In the primary phase, many pupils are now fluent readers. Pupils with specific communication needs are skilfully supported to express themselves and develop an understanding of the world around them.

However, the teaching of reading in the secondary phase is not as well developed.

There are not enough opportunities for pupils to focus on how well they understand what they are reading. As a result, pupils read fluently but do not always understand what they have read. Pupils are not always able to use what they have read to effectively support their learning across the curriculum.

In other subjects, the school has set out what pupils with various needs should know. Leaders have considered what should be taught and in what order. However, the completion of the revised curriculum is still in the early stages of implementation.

This means that teachers are not yet confident in how the content they are teaching links to pupils' future learning or builds on what they know already. Also, the school has not yet fully developed teachers' understanding of how to best teach these subjects. This is improving quickly, but it is not consistent or tailored enough.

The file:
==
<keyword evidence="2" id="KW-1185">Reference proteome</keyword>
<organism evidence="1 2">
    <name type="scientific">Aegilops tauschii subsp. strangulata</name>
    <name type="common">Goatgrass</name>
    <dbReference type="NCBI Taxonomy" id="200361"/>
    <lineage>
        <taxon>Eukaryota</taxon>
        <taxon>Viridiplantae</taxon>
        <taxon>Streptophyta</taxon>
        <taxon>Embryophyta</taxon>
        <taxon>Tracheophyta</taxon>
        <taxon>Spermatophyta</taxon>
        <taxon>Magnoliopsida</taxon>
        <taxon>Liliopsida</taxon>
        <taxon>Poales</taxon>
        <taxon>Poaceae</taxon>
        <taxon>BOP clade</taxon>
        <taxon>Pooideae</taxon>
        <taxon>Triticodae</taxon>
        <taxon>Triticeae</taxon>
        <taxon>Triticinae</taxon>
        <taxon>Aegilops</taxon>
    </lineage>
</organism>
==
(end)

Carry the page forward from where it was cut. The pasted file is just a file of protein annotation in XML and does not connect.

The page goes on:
Currently, pupils' learning in these subjects does not yet match the updated ambitious curriculum aims.

Leaders have been decisive in improving how teachers can check more easily and accurately what pupils have learned. However, where the curriculum is new, some teachers are less clear on what knowledge they are basing these checks on.

This means teachers cannot always pinpoint with precision gaps in pupils' knowledge. Consequently, some pupils move on to new learning with gaps in what they know and have learned.

Pupils behave well.

Staff know individuals and their needs in detail. Staff use this knowledge to quickly identify where pupils may begin to lose focus. They sensitively intervene in an unobtrusive and effective way.

This means learning progresses with rarely any disruption. Pupils attend school regularly. They build strong friendships.

The school ensures that pupils have a secure knowledge of important values such as respect and empathy. They are supported to be confident and safe in the wider community. Much of this is woven through the broad offer of wider experiences available for all pupils.